As a startup, TIME is a luxury that founders don't have. The No. 1 killer of startups is slow moving customer prospects. The feedback cycle is essential to product-market fit and prospects who lack true urgency won’t provide the input a startup needs to succeed on the timeline they have to survive.
In addition, if there’s one thing we’ve learned via Unusual Ventures Founder Services, it’s that many startups consider Why Buy Anything? (BIG problems) and Why Buy Now? (URGENT problems) as one and the same thing. There are a few reasons for this.
Why founders make the mistake of thinking Why Buy Anything? and Why Buy Now? are the same
1. We're conditioned to tell stories using a "problem / solution" method.
We munge together big and urgent problems into one statement, typically at the expense of getting really specific around urgency.
2. Many founders use their investor pitch when selling to customers.
This is a REALLY BAD IDEA. The two audiences are distinctly different in motivation and pain points.
3. It takes A LOT of time to figure out the hair-on-fire urgency behind a problem.
Compared to Why Buy Anything? and Why Buy You?, Why Buy Now? takes more time because you can’t create the answer yourself. Why Buy Now? requires insight derived from asking the right questions in customer meetings to get it right.
One way to think about the distinction between the two questions is that Why Buy Anything? is about where the market is heading, while Why Buy Now? is specific to where a customer is going — their specific priorities, hair-on-fire issues, and alternatives. Why Buy Anything? is great for an investor pitch — for example, “There’s a big market for compliance automation in the cloud.”
Why Buy Now? is essential for aligning to customer priorities — for example, “I need to demonstrate SOC 2 compliance of my AWS environment to this prospect or I’ll lose the customer.”
Why Buy Now? for enterprise is all about how a customer internalizes the changes happening to their business and then funds initiatives to capitalize on an opportunity, solve a problem, or both. Progressing our examples from the first Why Buy Anything? section, here are two examples:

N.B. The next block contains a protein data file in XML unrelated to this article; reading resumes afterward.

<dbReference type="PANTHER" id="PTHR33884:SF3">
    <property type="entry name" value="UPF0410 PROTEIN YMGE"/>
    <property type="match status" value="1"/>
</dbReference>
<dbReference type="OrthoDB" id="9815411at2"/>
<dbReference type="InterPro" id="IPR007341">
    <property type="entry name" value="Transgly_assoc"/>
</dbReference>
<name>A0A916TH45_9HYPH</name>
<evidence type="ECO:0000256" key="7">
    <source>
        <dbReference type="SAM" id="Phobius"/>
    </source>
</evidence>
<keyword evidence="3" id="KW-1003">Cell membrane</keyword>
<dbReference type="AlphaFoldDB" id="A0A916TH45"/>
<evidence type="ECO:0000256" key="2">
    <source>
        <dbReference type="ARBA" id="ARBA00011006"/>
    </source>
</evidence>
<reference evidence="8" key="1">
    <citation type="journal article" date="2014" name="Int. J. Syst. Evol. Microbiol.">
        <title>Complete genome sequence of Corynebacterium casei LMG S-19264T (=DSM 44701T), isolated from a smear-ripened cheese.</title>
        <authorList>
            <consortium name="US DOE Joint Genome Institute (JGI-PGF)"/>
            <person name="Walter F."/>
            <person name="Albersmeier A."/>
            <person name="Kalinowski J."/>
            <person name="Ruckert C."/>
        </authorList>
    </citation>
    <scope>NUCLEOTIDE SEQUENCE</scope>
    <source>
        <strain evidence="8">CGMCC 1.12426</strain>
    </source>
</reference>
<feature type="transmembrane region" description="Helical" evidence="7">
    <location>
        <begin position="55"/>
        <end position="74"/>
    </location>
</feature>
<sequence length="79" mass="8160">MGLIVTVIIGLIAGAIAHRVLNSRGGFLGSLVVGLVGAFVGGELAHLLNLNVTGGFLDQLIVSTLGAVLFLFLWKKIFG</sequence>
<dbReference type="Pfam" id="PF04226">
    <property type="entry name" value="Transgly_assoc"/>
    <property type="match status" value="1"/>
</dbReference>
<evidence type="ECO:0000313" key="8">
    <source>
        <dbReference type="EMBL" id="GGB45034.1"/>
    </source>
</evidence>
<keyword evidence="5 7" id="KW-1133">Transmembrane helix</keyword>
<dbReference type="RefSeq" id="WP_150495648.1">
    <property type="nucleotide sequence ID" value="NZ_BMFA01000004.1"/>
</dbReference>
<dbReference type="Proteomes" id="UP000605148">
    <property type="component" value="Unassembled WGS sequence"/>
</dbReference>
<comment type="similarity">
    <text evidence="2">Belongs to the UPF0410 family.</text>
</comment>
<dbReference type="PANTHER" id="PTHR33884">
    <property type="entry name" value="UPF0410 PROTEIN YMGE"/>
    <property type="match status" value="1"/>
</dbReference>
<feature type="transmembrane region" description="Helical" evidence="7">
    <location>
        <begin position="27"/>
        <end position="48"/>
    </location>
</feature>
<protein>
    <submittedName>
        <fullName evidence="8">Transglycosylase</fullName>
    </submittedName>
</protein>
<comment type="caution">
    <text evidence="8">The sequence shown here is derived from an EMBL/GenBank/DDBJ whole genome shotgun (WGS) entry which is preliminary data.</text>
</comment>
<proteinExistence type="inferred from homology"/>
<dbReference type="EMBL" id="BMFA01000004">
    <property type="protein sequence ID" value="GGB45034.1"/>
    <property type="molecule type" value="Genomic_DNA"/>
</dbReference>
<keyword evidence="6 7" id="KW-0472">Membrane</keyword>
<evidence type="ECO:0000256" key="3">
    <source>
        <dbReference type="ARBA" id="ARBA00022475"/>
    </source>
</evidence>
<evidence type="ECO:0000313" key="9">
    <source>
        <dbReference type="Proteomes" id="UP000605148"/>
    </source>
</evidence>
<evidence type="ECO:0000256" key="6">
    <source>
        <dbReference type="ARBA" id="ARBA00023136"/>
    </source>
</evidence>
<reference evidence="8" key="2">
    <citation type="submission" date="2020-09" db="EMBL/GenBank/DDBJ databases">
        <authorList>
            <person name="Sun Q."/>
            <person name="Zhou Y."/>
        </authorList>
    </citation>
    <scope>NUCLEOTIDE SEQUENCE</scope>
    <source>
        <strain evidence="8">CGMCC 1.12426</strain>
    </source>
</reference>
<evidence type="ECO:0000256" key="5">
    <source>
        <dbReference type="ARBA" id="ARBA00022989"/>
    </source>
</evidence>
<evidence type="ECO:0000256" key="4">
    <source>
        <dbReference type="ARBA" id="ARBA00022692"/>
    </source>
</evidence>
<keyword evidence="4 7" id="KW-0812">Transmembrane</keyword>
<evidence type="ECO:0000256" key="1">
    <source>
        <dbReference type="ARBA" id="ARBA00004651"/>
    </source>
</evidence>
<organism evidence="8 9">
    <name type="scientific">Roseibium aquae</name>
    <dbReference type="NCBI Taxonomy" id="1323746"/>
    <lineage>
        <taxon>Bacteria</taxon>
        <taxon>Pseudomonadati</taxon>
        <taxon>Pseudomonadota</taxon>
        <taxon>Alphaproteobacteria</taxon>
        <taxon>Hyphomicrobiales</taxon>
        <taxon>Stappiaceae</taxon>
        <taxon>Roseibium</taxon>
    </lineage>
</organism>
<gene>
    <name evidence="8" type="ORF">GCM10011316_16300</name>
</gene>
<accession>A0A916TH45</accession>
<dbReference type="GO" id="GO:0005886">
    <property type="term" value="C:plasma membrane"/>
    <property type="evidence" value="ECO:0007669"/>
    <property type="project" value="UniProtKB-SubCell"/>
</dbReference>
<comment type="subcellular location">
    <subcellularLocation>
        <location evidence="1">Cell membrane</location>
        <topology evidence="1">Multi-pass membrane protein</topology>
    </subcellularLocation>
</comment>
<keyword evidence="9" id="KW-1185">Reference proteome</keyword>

Big problem: Moving from on-premises software to SaaS breaks traditional identity technologies and techniques.
Urgent problem: My business has started going around my IT team because I can’t deploy all of these (eg: more than five) SaaS applications.
Dashbase (an Unusual Ventures-backed company)
Big problem: Searching increasingly large logs is becoming a problem for my support team.
Urgent problem: My level 1 support calls have all become level 3 customer escalations.
Incentive to solve: So my NPS is taking a nosedive and my customers are churning.
See the difference? Going from Big to Urgent requires a lot of customer empathy and getting really, really specific to the acute, urgent pain that requires immediate action.
Final thought on Why Buy Now? and how answering this question effectively can transform your entire go-to-market
Notice in the chart above that the Why Buy Now? process gets elevated to the executive (or at least director) level. This is due to priority setting being a senior-level function and why sales leaders frequently ask their team to “get high in an account.” It’s not just to get to the ultimate decision-maker — which is certainly important — but also to get a jump on the competition by understanding the business priorities a prospect has before the evaluation cycle begins and lower-level staff start evaluating features and capabilities across multiple vendors.
Identifying Why Buy Now? is how to go from a ‘product’-based go-to-market to a ‘solutions’-based go-to-market
Solutions-based go-to-markets attach to high-level business initiatives sponsored by senior management vs. product-based go-to-markets that target lower-level staff and often lead to difficult-to-win feature bake-offs. You can see the common business initiatives that we attached to at Okta on the company’s solution page (i.e., increase M&A agility, protect against data breaches, collaborate with partners, etc.).
If the prospect hasn’t tried to hack together some other alternative solution, it means the problem really isn’t a priority! So ask this question and then LISTEN. If no hack is offered, that’s your clue to move on from this prospect for now. Bleeding people apply bandages. If no bandage has been applied, it’s not an urgent problem.
You’ll know you have this right when you’re able to naturally segue into a discovery question like “how is your company currently solving this problem” and the prospect spends a few minutes talking about their current approach and — hopefully — it’s deficiencies. Or, even better, says something like “this year, we have a project to do XYZ.” Either way, you exit the Why Buy Now? phase with a qualified opportunity. Pain is urgent… and ideally budget is or will be spent. Now we can present the new world.